7. The composition for curing respiratory diseases according to claim 6 wherein water is used as a liquid dispersion medium.
8. A composition for treating respiratory diseases, which composition is to be directly administered by inhalation or infusion into the lungs, which contains a therapeutically effective amount of a medicine for respiratory disease and naturally or artificially prepared lung surfactant in an amount sufficient to promote adsorption of the medicine or to assist respiratory function, said lung surfactant being characterized by a singular surface activity which makes the surface tension of the inner surface of the alveolium vary in accordance with the expiration and inspiration and contributes to the maintenance of interalveolium functional stabilization to exercise an anti-atelectatic action and said surfactant having a minimum surface tension of 20 dyne/cm or less on a modified Wilhelmy balance, said medicine for treating respiratory diseases being an anti-cancer drug.
US06/327,396 1980-12-04 1981-12-04 Composition for curing respiratory diseases Expired - Fee Related US4571334A (en)

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US5006343A (en) * 1988-12-29 1991-04-09 Benson Bradley J Pulmonary administration of pharmaceutically active substances
US5110806A (en) * 1985-06-26 1992-05-05 The Regents Of The University Of California Lung surfactant compositions
AU650303B2 (en) * 1990-10-17 1994-06-16 Transave, Inc. Synthetic lung surfactant
US5614216A (en) * 1990-10-17 1997-03-25 The Liposome Company, Inc. Synthetic lung surfactant
US5698537A (en) * 1996-06-18 1997-12-16 Clarion Pharmaceuticals Inc. Method of lowering the viscosity of mucus
WO2002006301A2 (en) * 2000-06-30 2002-01-24 University Of Cincinnati Peptides with antioxidant and antimicrobial properties
US6348209B2 (en) 1996-12-30 2002-02-19 Battelle Pulmonary Therapeutics, Inc. Formulation and method for treating neoplasms by inhalation
US20020061281A1 (en) * 1999-07-06 2002-05-23 Osbakken Robert S. Aerosolized anti-infectives, anti-inflammatories, and decongestants for the treatment of sinusitis
US20030031631A1 (en) * 1999-07-06 2003-02-13 Osbakken Robert S. Aerosolized anti-infectives, anti-inflammatories, and decongestants for the treatment of sinusitis
US6565885B1 (en) 1997-09-29 2003-05-20 Inhale Therapeutic Systems, Inc. Methods of spray drying pharmaceutical compositions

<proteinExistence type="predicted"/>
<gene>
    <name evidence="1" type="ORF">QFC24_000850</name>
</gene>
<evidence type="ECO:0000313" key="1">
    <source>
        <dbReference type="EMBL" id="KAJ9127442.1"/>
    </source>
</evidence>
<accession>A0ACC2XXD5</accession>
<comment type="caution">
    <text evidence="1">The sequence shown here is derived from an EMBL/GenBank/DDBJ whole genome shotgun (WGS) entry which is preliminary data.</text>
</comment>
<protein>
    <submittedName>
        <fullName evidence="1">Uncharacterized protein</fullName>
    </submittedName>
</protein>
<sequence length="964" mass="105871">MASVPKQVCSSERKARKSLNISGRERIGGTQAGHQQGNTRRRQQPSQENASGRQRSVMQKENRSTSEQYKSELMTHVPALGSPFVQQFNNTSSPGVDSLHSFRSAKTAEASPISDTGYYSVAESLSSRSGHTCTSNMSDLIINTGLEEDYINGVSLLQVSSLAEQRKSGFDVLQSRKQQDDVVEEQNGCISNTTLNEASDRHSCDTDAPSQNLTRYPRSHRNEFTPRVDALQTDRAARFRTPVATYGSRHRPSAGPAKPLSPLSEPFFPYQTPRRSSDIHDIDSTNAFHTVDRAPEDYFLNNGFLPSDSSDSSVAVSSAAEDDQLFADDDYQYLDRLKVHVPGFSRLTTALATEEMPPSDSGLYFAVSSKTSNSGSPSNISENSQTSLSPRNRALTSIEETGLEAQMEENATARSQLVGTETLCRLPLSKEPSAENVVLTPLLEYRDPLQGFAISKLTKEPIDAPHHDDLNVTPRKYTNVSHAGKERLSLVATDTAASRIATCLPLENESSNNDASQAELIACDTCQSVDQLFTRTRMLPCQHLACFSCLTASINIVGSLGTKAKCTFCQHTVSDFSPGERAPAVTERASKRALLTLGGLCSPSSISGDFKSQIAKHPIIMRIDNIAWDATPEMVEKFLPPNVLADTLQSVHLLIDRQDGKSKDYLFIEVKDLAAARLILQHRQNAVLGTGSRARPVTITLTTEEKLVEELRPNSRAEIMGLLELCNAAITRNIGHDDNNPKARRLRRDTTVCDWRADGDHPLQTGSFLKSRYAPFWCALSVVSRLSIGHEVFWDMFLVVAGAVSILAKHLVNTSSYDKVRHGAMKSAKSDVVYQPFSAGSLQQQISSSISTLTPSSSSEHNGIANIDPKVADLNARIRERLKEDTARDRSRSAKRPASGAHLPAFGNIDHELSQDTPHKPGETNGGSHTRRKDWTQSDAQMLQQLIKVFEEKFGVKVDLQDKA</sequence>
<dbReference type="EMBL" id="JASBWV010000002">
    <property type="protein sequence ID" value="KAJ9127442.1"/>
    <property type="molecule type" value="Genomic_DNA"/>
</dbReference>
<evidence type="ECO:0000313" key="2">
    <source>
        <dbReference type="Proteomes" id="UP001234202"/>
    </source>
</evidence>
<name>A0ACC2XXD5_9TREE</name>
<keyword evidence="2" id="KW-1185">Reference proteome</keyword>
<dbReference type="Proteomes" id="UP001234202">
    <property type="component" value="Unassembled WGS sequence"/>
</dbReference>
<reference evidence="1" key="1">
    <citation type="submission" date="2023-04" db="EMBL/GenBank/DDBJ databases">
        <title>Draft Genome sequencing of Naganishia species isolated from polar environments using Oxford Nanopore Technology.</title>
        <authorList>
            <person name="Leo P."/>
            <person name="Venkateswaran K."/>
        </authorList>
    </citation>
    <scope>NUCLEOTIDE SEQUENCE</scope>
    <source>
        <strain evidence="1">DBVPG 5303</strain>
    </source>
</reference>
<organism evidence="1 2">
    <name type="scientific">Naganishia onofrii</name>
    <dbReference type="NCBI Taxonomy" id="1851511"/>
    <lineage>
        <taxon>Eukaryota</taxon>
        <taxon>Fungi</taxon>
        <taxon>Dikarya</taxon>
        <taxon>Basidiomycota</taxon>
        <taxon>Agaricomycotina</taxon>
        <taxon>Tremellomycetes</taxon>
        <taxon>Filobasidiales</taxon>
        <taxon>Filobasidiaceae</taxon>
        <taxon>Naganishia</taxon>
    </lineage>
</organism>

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US6638495B2 (en) 1997-09-29 2003-10-28 Nektar Therapeutics Stabilized preparation for use in metered dose inhalers
US20040105820A1 (en) * 1997-09-29 2004-06-03 Weers Jeffry G. Phospholipid-based powders for inhalation
US20040198664A1 (en) * 1998-06-23 2004-10-07 Altana Pharma Ag. Compositions comprising phenylaminothiophenacetic acid derivatives for the treatment of acute or adult respiratory distress syndrome (ARDS) and infant respiratory distress syndrome (IRDS)
US20060159625A1 (en) * 2000-05-10 2006-07-20 Nektar Therapeutics Formulation for pulmonary administration of antifungal agents, and associated methods of manufacture and use
US20070031342A1 (en) * 2005-06-22 2007-02-08 Nektar Therapeutics Sustained release microparticles for pulmonary delivery
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US5110806A (en) * 1985-06-26 1992-05-05 The Regents Of The University Of California Lung surfactant compositions
US5006343A (en) * 1988-12-29 1991-04-09 Benson Bradley J Pulmonary administration of pharmaceutically active substances
AU650303B2 (en) * 1990-10-17 1994-06-16 Transave, Inc. Synthetic lung surfactant
US5614216A (en) * 1990-10-17 1997-03-25 The Liposome Company, Inc. Synthetic lung surfactant
US5698537A (en) * 1996-06-18 1997-12-16 Clarion Pharmaceuticals Inc. Method of lowering the viscosity of mucus
US6419900B2 (en) 1996-12-30 2002-07-16 Battelle Pulmonary Therapeutics Formulation and method for treating neoplasms by inhalation
US6419901B2 (en) 1996-12-30 2002-07-16 Battelle Pulmonary Therapeutics Method for treating neoplasms by inhalation
US6348209B2 (en) 1996-12-30 2002-02-19 Battelle Pulmonary Therapeutics, Inc. Formulation and method for treating neoplasms by inhalation
US6471943B1 (en) 1996-12-30 2002-10-29 Battelle Pulmonary Therapeutics, Inc. Formulation and method for treating neoplasms by inhalation
US20040170568A1 (en) * 1997-09-29 2004-09-02 Weers Jeffry G. Stabilized preparations for use in metered dose inhalers
US7628978B2 (en) 1997-09-29 2009-12-08 Novartis Pharma Ag Stabilized preparations for use in metered dose inhalers
US20050074498A1 (en) * 1997-09-29 2005-04-07 Tarara Thomas E. Engineered particles and methods of use
US7306787B2 (en) 1997-09-29 2007-12-11 Nektar Therapeutics Engineered particles and methods of use
US20100329984A1 (en) * 1997-09-29 2010-12-30 Novartis Ag Respiratory dispersion for metered dose inhalers
US9554993B2 (en) 1997-09-29 2017-01-31 Novartis Ag Pulmonary delivery particles comprising an active agent
US8246934B2 (en) 1997-09-29 2012-08-21 Novartis Ag Respiratory dispersion for metered dose inhalers comprising perforated microstructures
US6638495B2 (en) 1997-09-29 2003-10-28 Nektar Therapeutics Stabilized preparation for use in metered dose inhalers
US8168223B1 (en) 1997-09-29 2012-05-01 Novartis Pharma Ag Engineered particles and methods of use
US20040105820A1 (en) * 1997-09-29 2004-06-03 Weers Jeffry G. Phospholipid-based powders for inhalation
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EP0055041A2 (en) 1982-06-30
EP0055041B2 (en) 1990-10-24
JPS5795920A (en) 1982-06-15
EP0055041B1 (en) 1986-01-22
EP0055041A3 (en) 1983-05-04
JPS634812B2 (en) 1988-02-01
DE3173589D1 (en) 1986-03-06